No one can dispute that Aaron Sorkin’s is a unique voice.  He has been able to tap into the power of words to create stories and characters that have inspired millions of people.  In an environment where posting a video of yourself throwing up on YouTube can lead to a reality show and a book deal, Sorkin is that rarest of creatures – a man who has achieved fame not for his looks or indeed anything particular about his personality, but for how he strings words together.  The ranks of true celebrity writers are thin (that is, celebrities who weren’t famous for something else before their book), and apart from Stephen King there are few whose celebrity endures.  Most aren’t comfortable with the spotlight, and those out there who are writing solely because they want to end up on magazine covers soon discover they’d have better luck getting there with the aforementioned YouTube projectile vomiting.  Sorkin’s fame comes entirely from the quality of his body of work, and his conscious choice throughout his career to raise the bar instead of lowering it for cheap ratings and quick cash.  People respond to that.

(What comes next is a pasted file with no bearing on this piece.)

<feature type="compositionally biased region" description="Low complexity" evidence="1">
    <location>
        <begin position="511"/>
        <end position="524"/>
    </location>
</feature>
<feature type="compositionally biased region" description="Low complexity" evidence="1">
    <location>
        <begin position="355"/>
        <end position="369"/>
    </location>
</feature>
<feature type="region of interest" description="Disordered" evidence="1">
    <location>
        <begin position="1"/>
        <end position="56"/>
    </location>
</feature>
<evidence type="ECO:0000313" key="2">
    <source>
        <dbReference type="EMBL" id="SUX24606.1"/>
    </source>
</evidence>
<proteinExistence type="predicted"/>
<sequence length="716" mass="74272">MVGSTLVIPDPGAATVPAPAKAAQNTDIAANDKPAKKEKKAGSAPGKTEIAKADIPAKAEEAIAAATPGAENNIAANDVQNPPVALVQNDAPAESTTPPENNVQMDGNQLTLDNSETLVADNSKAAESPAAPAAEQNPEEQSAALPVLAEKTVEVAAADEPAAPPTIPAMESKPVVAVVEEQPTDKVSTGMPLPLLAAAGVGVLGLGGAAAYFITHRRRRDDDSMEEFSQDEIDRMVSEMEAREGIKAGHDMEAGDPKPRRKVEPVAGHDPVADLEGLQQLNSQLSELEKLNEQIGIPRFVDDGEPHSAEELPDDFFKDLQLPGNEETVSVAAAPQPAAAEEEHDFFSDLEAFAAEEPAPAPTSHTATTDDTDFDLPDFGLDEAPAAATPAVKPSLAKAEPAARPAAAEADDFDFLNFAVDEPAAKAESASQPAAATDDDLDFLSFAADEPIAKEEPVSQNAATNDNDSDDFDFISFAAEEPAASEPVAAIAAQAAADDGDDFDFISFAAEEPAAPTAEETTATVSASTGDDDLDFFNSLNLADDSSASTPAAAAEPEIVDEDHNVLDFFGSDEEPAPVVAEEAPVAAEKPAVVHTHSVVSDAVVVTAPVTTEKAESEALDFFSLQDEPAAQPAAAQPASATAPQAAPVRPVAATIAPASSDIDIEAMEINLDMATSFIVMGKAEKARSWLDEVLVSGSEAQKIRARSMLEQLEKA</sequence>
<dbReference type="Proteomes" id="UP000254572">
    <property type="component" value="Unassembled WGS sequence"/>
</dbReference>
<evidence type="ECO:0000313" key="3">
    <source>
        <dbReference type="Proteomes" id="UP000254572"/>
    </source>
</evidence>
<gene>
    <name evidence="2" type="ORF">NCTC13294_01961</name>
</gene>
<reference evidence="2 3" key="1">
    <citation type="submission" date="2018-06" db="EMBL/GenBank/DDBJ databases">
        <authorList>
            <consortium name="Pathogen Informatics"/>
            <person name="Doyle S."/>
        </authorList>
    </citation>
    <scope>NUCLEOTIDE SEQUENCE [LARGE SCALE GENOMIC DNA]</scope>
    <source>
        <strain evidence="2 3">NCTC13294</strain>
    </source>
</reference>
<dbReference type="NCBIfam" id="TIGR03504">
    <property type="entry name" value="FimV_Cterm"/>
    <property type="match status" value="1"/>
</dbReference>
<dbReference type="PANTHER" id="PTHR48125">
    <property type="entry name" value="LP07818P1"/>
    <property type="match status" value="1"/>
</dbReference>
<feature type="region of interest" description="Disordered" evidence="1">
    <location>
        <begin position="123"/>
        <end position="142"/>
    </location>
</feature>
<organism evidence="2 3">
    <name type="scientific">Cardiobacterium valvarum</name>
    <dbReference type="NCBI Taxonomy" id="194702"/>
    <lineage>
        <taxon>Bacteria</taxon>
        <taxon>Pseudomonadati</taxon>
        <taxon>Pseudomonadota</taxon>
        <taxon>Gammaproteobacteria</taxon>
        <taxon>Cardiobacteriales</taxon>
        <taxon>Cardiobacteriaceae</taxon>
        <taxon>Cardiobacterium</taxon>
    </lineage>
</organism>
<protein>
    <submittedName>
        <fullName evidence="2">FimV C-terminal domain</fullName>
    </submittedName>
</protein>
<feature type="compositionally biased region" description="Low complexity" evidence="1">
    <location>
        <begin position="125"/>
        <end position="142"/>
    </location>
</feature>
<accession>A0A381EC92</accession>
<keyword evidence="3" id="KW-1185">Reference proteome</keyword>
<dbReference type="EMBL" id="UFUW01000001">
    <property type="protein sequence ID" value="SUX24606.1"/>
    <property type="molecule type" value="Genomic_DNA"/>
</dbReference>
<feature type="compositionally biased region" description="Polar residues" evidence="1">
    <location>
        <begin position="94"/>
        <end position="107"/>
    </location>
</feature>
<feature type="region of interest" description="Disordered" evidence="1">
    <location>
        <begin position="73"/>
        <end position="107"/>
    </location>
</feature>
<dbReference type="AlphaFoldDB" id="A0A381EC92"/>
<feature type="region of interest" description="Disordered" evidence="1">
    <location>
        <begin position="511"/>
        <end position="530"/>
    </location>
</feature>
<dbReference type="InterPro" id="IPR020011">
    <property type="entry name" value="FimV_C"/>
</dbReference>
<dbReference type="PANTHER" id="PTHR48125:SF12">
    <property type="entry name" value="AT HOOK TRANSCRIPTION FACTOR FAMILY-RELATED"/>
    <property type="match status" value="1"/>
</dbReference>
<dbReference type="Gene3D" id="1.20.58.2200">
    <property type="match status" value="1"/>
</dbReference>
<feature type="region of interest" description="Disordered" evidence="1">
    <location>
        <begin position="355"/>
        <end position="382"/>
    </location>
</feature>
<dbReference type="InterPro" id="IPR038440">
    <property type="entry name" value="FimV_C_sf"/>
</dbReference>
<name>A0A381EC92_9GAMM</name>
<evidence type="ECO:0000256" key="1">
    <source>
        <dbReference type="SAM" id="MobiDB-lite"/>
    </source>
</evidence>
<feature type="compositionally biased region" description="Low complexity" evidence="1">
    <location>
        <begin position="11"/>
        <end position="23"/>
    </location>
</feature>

Guilty pleasures aside, there is indeed a substantial element of the population that enjoys being challenged, being asked to think about things differently, to question their assumptions and debate issues without descending into name-calling.  The West Wing ran for seven years in the toxic political climate of the second Bush era, and was a lasting tribute to the virtue of public service in a time when cynicism about government’s ability to do anything was spiking (and sadly, continues to rise long after the show has ended).  People latched on to the words coming out of Sorkin’s characters’ mouths; they wanted to speak with the kind of conviction and intelligence found in idealized creations like Sam Seaborn and Josiah Bartlet, and with the well-informed smartassery of Toby Ziegler and Josh Lyman.  In person, Aaron Sorkin probably isn’t as quick and sharp-witted as he is with the benefit of a keyboard and a delete key.  But what comes out of that keyboard is as much his personality as the walking-and-talking version of the man.  It’s his style.  It’s what people expect of him, and what every single person in that audience at Syracuse who knew who Aaron Sorkin was was expecting to hear.